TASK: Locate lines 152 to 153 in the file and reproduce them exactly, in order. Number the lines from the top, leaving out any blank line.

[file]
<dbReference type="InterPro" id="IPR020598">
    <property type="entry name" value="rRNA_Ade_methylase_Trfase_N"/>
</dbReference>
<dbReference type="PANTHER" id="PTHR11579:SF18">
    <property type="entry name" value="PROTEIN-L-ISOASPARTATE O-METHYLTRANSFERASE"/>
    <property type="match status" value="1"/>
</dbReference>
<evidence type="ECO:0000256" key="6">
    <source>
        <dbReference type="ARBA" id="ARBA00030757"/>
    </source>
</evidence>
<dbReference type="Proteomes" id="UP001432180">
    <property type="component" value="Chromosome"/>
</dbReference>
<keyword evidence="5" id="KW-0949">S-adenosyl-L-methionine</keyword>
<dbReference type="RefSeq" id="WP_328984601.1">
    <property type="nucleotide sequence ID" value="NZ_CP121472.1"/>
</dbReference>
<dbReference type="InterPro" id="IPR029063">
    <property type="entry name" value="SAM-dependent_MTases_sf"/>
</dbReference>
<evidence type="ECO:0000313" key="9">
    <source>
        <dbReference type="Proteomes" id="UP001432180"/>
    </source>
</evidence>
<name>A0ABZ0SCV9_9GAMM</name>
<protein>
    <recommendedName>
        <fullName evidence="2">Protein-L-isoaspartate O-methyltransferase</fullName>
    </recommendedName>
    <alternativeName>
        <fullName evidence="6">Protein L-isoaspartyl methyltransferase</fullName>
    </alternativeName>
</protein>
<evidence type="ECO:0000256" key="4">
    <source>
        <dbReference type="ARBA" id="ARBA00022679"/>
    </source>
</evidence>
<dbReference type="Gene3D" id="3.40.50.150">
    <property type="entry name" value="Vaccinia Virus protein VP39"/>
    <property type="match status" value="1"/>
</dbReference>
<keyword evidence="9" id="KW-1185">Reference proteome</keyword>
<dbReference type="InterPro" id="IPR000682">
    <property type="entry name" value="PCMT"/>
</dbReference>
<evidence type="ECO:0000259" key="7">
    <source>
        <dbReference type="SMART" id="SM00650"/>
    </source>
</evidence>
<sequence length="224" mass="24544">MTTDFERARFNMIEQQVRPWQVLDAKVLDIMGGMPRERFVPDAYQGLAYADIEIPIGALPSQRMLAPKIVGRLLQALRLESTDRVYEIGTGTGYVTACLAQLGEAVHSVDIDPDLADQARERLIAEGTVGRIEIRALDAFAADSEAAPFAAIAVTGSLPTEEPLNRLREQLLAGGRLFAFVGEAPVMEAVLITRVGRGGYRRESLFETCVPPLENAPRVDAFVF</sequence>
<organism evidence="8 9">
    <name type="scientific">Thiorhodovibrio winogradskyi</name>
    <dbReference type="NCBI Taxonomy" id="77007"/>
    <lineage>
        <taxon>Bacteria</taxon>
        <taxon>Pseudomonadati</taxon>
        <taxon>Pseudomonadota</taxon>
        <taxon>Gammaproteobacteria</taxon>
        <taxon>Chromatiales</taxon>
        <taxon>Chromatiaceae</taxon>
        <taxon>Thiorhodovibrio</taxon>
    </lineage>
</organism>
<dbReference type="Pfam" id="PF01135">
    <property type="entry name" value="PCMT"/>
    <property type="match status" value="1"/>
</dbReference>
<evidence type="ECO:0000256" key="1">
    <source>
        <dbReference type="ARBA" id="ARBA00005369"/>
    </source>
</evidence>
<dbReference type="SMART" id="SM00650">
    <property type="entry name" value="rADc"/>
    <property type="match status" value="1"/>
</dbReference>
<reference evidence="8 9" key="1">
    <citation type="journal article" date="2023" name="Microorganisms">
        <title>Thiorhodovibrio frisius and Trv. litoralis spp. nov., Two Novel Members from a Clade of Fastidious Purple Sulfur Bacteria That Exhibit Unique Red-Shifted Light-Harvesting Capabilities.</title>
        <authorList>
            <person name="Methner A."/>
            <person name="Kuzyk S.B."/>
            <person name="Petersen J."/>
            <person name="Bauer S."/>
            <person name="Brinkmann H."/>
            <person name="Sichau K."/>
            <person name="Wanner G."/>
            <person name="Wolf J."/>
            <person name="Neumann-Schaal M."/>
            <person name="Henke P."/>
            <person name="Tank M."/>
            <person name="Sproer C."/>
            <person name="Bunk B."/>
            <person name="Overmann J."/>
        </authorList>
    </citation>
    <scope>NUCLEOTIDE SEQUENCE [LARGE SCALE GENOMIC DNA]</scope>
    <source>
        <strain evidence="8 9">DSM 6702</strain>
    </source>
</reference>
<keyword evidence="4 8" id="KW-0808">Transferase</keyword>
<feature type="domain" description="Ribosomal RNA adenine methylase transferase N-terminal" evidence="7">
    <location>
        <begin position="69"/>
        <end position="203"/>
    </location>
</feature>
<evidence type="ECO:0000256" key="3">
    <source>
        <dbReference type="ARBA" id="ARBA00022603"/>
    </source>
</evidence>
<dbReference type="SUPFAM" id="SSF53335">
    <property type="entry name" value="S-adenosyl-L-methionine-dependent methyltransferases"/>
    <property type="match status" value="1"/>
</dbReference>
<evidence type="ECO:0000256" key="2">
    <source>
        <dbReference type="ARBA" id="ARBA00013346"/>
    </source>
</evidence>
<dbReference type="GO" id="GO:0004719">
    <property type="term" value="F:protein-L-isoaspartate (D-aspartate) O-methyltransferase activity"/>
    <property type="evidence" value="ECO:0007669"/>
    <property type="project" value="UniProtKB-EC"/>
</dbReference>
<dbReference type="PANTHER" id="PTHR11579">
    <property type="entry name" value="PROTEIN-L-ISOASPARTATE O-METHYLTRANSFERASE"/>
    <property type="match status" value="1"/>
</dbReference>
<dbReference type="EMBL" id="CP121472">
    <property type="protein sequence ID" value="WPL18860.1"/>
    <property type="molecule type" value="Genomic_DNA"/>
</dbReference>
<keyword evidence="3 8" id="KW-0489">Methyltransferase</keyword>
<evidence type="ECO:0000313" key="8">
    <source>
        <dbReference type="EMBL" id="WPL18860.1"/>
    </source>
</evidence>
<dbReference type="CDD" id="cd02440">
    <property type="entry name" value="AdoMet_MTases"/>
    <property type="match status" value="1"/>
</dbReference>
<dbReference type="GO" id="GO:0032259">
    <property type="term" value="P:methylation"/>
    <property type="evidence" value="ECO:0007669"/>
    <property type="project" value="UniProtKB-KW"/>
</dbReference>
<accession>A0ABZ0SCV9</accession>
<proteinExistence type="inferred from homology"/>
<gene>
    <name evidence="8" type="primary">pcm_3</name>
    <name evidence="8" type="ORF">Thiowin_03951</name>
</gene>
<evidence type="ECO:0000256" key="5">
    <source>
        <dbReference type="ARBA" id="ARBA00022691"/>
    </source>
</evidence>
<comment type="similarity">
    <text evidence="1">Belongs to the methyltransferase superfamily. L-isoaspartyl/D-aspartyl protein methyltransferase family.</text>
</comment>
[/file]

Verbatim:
    <property type="term" value="P:methylation"/>
    <property type="evidence" value="ECO:0007669"/>